Their cortisol and adrenaline levels rise when they are experiencing fear. A scared cat is also stressed because the latter is the stress hormone. The cat will experience chronic stress and anxiety if the state of fear continues, which is very bad for the cat’s physical and mental health.

Neophobia when introducing a new cat into a home

All animals with fully developed central nervous systems will automatically display caution when faced with novel objects or circumstances. Although it is typically a mild form, this is referred to as neophobia. The amygdala is the brain region associated with fear. It affects conditioned or learned fears in addition to how we respond to fear.

A cat or kitten that we bring into a new home is experiencing everything for the first time, and with novelty comes the possibility of danger. It is completely normal for a cat to experience fear when entering a new home or when being exposed to novel stimuli. As they get to know a new home and its residents, we need to give them the time and space to adjust. Depending on the particular cat, this time frame can be anything from a few days to several months.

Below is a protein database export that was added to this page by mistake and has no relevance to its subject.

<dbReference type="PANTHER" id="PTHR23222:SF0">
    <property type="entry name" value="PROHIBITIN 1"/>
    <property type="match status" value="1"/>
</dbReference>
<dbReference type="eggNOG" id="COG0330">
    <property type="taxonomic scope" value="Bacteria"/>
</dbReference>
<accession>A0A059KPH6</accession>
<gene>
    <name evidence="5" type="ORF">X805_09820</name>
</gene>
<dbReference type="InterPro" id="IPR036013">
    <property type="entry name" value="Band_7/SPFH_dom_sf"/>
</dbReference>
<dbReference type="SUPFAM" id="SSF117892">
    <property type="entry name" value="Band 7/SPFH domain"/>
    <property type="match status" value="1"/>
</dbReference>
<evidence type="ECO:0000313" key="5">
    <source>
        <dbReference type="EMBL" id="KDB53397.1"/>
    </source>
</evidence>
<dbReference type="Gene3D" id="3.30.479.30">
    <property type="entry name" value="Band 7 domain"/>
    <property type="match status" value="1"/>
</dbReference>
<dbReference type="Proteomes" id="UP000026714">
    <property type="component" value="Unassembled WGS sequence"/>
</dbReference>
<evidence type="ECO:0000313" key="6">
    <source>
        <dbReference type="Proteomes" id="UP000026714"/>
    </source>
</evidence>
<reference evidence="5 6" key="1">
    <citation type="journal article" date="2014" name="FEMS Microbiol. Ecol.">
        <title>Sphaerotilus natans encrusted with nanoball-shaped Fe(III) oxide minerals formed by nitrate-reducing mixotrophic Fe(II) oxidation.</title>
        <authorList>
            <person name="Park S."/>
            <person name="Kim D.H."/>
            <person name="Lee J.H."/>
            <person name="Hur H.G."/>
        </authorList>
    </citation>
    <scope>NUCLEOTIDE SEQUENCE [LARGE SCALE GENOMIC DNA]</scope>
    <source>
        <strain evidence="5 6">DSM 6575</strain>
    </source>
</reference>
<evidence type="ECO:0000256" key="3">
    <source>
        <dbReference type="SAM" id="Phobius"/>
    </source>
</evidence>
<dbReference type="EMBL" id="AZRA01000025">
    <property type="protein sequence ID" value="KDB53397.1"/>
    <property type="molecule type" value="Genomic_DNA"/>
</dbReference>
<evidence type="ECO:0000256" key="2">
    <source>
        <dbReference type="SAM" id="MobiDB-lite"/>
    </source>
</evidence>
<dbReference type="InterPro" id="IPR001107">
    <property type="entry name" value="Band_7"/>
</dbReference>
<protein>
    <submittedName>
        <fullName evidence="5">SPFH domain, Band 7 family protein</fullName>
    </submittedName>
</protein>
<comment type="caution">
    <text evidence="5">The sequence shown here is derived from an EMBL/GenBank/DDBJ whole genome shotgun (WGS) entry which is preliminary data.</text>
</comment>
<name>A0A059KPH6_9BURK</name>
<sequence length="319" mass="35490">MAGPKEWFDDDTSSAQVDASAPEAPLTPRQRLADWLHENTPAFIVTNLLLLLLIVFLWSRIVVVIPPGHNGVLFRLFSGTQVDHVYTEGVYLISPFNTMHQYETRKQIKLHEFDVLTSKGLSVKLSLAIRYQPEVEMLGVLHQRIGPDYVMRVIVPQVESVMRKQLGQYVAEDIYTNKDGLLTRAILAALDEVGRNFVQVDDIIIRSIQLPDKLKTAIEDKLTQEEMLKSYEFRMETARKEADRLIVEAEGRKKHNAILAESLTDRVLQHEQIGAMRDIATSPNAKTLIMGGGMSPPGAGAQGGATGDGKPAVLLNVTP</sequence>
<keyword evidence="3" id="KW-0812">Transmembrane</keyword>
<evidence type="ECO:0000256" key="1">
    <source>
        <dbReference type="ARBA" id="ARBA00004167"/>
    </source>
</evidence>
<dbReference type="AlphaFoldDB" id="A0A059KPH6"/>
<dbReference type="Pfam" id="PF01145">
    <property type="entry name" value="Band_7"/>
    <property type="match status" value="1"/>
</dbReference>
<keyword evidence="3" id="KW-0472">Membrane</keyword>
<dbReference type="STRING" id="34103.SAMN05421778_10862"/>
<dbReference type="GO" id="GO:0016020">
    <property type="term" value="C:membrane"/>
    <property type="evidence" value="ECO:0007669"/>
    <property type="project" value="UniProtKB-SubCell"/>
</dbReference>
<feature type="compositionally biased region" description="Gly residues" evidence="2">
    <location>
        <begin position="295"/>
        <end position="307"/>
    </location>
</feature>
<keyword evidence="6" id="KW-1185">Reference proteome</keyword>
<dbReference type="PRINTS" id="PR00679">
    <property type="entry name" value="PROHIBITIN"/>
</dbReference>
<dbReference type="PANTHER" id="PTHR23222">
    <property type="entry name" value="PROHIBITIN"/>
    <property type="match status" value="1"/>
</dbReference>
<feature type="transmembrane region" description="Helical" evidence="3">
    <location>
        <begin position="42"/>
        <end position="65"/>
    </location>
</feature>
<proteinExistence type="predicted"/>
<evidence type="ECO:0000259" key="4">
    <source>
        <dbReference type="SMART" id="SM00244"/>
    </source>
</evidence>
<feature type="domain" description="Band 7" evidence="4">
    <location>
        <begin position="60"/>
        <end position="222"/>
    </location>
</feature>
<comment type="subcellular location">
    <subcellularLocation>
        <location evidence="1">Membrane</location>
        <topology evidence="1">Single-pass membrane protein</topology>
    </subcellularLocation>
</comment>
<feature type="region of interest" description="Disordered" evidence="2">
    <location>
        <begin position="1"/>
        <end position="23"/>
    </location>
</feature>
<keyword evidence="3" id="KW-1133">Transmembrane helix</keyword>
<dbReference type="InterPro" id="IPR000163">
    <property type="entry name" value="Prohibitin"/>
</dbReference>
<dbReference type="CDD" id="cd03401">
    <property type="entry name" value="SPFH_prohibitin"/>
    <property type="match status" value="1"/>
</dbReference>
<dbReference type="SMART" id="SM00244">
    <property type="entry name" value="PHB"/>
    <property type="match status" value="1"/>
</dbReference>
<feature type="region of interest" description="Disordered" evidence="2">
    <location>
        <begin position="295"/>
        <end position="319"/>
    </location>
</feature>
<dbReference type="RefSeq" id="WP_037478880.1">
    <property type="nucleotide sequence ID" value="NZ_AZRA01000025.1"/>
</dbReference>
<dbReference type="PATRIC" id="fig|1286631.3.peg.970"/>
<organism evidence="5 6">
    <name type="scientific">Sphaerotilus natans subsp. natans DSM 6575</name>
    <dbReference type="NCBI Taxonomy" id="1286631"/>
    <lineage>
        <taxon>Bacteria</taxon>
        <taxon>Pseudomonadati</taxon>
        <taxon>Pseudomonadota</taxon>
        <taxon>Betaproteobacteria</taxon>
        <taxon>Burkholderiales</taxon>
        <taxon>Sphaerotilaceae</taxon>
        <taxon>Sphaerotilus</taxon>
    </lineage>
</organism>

The “critical period” or “sensitive period” occurs during infancy for all vertebrate offspring[1]. The animal is more open to environmental stimuli during this time. They are at their most capable of learning and growing during this time. In kittens, the crucial time span is between the second and seventh weeks of life. They develop relationships with cats, other animals, and people while learning how to communicate with others. Adequate socialization helps kittens develop less aggressively and fearfully later on.